This is Day 1 in the 31 Days to Become a More Efficient Virtual Assistant Series
I strongly believe that the virtual assistants who realize they don’t know everything and are committed to lifelong learning have a competitive edge over those who feel it’s unnecessary or a waste of time.
I can’t tell you how many times I’ve heard a VA complain that a business owner approached them but only wants to pay overseas rates. These same Virtual Assistants are the ones who won’t invest in the software, hardware and tools to become more efficient and to better serve their clients. I’m not saying that overseas Virtual Assistants don’t invest in themselves. What I am saying is if we want business owners to invest in our services, then we need to bring value to the table.
There will always be business owners who don’t seem to understand that efficiency can be the difference between a $25/hr person taking two hours where a $40/hr person may only take one hour on the same task. Now who is more expensive? The $25/hr person actually cost the business owner $50.00.
What is a good idea worth? An idea may not be tangible but a good idea implemented well can also reduce the need to manually do something. Which results in more savings for the business owners we work with.
The question becomes: How committed are you to investing in yourself and your business? How can you change your mindset from “this is an expense” to “this is an investment”? They are worlds apart. Cut expenses. Don’t cut investments. They provide lifelong value.
Do you want your client to see you as an expense or as an investment?
One of the easiest ways to invest in yourself and your business is by reading books.
In mid-2013 I wanted to learn more about Google Analytics so I could offer services geared around all the features available within it. I asked a friend at BarCamp if there was a book he would suggest. He suggested Lean Analytics, which turned out not to be what I was looking for, but I learned a lot from it. In reading it, a $19.00 book, I also discovered I didn’t really want to offer Google Analytics services to clients. I still highly recommend the book, especially if you work with an online business that has products, software, subscriptions, etc. that they sell. With a $19.00 book and the several hours reading it, I saved myself from building out a service that I came to realize (only by reading the book) I would have hated doing.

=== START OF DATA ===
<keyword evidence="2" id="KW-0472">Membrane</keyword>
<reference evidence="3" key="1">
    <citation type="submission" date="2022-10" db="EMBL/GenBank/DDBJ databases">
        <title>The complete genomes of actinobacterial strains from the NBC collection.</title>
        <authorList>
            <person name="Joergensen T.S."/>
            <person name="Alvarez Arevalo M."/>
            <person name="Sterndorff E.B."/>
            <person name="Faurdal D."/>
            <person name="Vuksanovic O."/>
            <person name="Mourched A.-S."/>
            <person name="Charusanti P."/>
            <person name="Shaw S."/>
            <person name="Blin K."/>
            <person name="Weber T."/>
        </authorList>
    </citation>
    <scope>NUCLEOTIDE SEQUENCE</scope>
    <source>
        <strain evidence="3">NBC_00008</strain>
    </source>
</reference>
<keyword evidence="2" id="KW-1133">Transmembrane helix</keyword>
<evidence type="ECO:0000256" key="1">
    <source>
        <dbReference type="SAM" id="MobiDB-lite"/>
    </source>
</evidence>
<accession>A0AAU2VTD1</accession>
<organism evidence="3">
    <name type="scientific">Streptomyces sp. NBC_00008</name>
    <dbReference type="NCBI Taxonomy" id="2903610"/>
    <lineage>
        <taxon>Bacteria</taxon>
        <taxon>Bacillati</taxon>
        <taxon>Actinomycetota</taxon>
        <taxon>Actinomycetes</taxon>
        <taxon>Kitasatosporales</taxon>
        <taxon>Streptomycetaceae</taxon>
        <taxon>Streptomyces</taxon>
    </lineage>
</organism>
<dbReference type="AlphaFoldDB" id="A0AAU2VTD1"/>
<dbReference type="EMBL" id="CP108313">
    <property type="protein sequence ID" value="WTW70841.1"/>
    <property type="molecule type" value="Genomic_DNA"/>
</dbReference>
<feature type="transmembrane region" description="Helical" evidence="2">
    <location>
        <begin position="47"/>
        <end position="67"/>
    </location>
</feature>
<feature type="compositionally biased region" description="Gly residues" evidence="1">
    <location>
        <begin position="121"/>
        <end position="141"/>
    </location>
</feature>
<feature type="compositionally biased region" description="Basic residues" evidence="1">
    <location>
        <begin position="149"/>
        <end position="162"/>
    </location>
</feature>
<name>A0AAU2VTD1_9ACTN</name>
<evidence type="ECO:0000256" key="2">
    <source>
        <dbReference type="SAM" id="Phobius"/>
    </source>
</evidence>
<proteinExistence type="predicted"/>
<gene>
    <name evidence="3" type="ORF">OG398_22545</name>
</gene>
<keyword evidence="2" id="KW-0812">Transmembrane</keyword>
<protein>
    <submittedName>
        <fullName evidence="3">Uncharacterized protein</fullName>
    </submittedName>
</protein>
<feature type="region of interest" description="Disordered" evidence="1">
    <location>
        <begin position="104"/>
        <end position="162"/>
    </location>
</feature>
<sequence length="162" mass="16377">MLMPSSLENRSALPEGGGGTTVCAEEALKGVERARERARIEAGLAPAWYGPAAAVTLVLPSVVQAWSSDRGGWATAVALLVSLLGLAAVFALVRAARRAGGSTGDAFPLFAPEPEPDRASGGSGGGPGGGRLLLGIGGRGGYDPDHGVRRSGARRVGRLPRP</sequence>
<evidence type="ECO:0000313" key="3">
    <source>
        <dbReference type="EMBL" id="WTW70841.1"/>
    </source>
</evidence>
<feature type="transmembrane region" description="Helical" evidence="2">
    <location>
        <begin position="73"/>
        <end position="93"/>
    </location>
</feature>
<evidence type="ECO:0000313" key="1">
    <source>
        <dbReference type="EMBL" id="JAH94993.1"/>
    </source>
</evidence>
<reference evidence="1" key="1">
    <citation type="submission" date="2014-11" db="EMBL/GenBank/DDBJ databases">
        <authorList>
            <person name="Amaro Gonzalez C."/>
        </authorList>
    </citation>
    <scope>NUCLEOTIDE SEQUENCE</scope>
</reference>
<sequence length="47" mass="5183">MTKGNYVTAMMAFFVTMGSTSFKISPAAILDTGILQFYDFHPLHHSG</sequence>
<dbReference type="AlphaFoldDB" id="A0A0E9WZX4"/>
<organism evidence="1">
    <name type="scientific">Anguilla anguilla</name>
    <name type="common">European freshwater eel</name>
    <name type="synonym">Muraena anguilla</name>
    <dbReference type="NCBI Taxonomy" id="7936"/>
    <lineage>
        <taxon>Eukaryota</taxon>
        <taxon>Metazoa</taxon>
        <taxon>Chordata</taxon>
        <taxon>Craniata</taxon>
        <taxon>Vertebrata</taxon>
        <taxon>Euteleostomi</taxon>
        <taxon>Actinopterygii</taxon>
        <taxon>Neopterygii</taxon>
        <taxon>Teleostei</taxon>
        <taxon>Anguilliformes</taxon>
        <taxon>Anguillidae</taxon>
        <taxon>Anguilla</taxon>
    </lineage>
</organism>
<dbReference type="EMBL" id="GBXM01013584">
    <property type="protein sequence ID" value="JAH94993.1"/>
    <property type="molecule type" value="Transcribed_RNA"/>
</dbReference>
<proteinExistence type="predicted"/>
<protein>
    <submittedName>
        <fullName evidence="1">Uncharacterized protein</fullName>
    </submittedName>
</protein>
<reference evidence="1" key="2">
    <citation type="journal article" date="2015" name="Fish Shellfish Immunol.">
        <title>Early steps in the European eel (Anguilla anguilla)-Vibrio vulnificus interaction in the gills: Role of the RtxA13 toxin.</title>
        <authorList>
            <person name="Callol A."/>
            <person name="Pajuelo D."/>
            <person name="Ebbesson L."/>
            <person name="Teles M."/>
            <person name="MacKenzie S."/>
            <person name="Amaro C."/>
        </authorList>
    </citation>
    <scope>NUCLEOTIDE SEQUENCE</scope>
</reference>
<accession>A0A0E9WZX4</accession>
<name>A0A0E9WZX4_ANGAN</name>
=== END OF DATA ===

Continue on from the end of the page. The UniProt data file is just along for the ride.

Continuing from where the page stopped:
I challenge you to read 12 business books this year. One book a month.
Here are some of my favorite business books (in no particular order). I don’t want to inadvertently influence you towards any particular outcome or thought process, so I won’t tell you what I found to make these books worth their cover price.
- Lean Analtyics
- StrengthsFinder 2.0 **Note: If you enjoy assessments such as this, also consider getting your Kolbe A Index
- The Referral Engine
- The E-Myth Revisited
- The Small Business Lifecycle
- Complete Guide to Money
- Get Rich, Lucky Bitch!
- Do it! Marketing
- Becoming an Online Business Manager (intended for virtual assistants)
- The Power of Unpopular
- Less Doing, More Living
Will you join me in this challenge? It’s just one book per month!
I’d love for you to comment below with the titles and authors of books that have made a difference in your business. I’m always looking for ideas!
As a not-so-funny side note. The reason this post is so late today is because yesterday I managed to get a really super, nasty trojan on my PC. Luckily I recently purchased a Mac (and have something to work on while I wait for the recovery disks to ship from Lenovo), except I’ve never worked with a Mac before. So…guess what I’ll be learning over the next few weeks? Wish me patience. Lots of patience.